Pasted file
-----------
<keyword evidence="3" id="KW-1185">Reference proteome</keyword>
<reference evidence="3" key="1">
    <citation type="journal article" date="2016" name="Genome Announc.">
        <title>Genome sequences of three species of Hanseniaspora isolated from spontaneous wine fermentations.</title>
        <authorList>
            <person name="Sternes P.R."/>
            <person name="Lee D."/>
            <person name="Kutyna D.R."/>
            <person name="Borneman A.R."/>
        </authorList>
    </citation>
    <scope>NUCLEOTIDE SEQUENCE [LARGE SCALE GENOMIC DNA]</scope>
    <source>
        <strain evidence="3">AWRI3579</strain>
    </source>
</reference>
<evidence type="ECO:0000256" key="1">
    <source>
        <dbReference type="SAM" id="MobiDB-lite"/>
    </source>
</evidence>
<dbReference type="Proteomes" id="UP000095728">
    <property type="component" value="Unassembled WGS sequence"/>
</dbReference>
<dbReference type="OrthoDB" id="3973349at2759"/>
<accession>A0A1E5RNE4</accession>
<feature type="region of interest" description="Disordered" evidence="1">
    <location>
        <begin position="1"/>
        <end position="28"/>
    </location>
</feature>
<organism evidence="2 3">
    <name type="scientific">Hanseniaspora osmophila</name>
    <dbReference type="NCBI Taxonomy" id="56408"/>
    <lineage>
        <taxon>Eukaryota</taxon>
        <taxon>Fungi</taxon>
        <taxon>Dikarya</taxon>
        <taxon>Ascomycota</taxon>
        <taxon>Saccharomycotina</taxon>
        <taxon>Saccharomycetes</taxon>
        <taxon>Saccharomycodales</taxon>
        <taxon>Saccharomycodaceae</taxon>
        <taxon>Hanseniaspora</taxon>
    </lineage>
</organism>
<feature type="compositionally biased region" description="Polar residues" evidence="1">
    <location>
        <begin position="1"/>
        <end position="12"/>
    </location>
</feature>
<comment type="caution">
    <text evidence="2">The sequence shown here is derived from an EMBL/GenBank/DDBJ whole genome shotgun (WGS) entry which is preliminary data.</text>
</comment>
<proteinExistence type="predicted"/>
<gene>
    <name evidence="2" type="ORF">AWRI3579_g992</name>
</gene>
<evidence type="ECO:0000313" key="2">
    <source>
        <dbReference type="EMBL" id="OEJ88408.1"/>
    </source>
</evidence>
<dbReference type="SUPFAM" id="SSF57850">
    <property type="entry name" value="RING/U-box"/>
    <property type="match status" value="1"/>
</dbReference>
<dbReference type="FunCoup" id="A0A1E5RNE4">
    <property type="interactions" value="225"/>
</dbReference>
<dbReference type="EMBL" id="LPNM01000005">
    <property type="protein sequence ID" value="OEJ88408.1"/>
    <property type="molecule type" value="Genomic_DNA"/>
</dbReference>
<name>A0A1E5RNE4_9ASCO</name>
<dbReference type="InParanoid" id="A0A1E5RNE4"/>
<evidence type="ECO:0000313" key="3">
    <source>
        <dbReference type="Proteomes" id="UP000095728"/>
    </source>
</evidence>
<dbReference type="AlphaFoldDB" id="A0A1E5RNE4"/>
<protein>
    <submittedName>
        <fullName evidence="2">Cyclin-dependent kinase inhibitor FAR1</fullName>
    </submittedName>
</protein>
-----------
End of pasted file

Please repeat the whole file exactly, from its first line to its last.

<keyword evidence="3" id="KW-1185">Reference proteome</keyword>
<reference evidence="3" key="1">
    <citation type="journal article" date="2016" name="Genome Announc.">
        <title>Genome sequences of three species of Hanseniaspora isolated from spontaneous wine fermentations.</title>
        <authorList>
            <person name="Sternes P.R."/>
            <person name="Lee D."/>
            <person name="Kutyna D.R."/>
            <person name="Borneman A.R."/>
        </authorList>
    </citation>
    <scope>NUCLEOTIDE SEQUENCE [LARGE SCALE GENOMIC DNA]</scope>
    <source>
        <strain evidence="3">AWRI3579</strain>
    </source>
</reference>
<evidence type="ECO:0000256" key="1">
    <source>
        <dbReference type="SAM" id="MobiDB-lite"/>
    </source>
</evidence>
<dbReference type="Proteomes" id="UP000095728">
    <property type="component" value="Unassembled WGS sequence"/>
</dbReference>
<dbReference type="OrthoDB" id="3973349at2759"/>
<accession>A0A1E5RNE4</accession>
<feature type="region of interest" description="Disordered" evidence="1">
    <location>
        <begin position="1"/>
        <end position="28"/>
    </location>
</feature>
<organism evidence="2 3">
    <name type="scientific">Hanseniaspora osmophila</name>
    <dbReference type="NCBI Taxonomy" id="56408"/>
    <lineage>
        <taxon>Eukaryota</taxon>
        <taxon>Fungi</taxon>
        <taxon>Dikarya</taxon>
        <taxon>Ascomycota</taxon>
        <taxon>Saccharomycotina</taxon>
        <taxon>Saccharomycetes</taxon>
        <taxon>Saccharomycodales</taxon>
        <taxon>Saccharomycodaceae</taxon>
        <taxon>Hanseniaspora</taxon>
    </lineage>
</organism>
<feature type="compositionally biased region" description="Polar residues" evidence="1">
    <location>
        <begin position="1"/>
        <end position="12"/>
    </location>
</feature>
<comment type="caution">
    <text evidence="2">The sequence shown here is derived from an EMBL/GenBank/DDBJ whole genome shotgun (WGS) entry which is preliminary data.</text>
</comment>
<proteinExistence type="predicted"/>
<gene>
    <name evidence="2" type="ORF">AWRI3579_g992</name>
</gene>
<evidence type="ECO:0000313" key="2">
    <source>
        <dbReference type="EMBL" id="OEJ88408.1"/>
    </source>
</evidence>
<dbReference type="SUPFAM" id="SSF57850">
    <property type="entry name" value="RING/U-box"/>
    <property type="match status" value="1"/>
</dbReference>
<dbReference type="FunCoup" id="A0A1E5RNE4">
    <property type="interactions" value="225"/>
</dbReference>
<dbReference type="EMBL" id="LPNM01000005">
    <property type="protein sequence ID" value="OEJ88408.1"/>
    <property type="molecule type" value="Genomic_DNA"/>
</dbReference>
<name>A0A1E5RNE4_9ASCO</name>
<dbReference type="InParanoid" id="A0A1E5RNE4"/>
<evidence type="ECO:0000313" key="3">
    <source>
        <dbReference type="Proteomes" id="UP000095728"/>
    </source>
</evidence>
<dbReference type="AlphaFoldDB" id="A0A1E5RNE4"/>
<protein>
    <submittedName>
        <fullName evidence="2">Cyclin-dependent kinase inhibitor FAR1</fullName>
    </submittedName>
</protein>